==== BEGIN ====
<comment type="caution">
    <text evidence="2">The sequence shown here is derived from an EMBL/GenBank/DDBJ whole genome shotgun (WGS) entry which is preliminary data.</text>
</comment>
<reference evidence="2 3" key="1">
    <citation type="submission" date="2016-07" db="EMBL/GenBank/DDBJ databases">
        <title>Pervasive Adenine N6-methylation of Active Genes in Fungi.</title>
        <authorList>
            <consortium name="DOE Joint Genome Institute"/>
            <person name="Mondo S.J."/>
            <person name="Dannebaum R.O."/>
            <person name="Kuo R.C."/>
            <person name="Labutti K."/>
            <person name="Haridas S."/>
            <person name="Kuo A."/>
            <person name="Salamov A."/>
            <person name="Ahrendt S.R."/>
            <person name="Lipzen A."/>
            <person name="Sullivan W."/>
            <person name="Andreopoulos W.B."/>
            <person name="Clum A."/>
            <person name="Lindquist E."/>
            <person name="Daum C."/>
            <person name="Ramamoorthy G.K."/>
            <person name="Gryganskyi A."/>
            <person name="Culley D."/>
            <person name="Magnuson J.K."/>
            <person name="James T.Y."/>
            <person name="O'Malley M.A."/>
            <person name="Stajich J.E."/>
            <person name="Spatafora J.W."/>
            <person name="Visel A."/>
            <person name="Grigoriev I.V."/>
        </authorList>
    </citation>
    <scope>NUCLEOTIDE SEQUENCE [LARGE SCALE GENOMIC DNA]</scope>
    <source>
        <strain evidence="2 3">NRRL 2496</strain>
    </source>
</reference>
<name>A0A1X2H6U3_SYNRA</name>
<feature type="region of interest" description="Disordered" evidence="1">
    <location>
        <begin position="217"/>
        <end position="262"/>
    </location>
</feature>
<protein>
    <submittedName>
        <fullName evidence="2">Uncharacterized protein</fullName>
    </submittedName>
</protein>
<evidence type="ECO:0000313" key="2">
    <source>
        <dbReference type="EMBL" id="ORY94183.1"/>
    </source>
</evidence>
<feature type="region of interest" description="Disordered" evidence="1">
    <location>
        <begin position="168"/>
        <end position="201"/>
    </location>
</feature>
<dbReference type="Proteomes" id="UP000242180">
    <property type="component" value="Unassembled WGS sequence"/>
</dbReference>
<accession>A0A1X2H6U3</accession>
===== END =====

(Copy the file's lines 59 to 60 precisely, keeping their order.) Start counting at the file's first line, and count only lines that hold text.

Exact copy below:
        <begin position="168"/>
        <end position="201"/>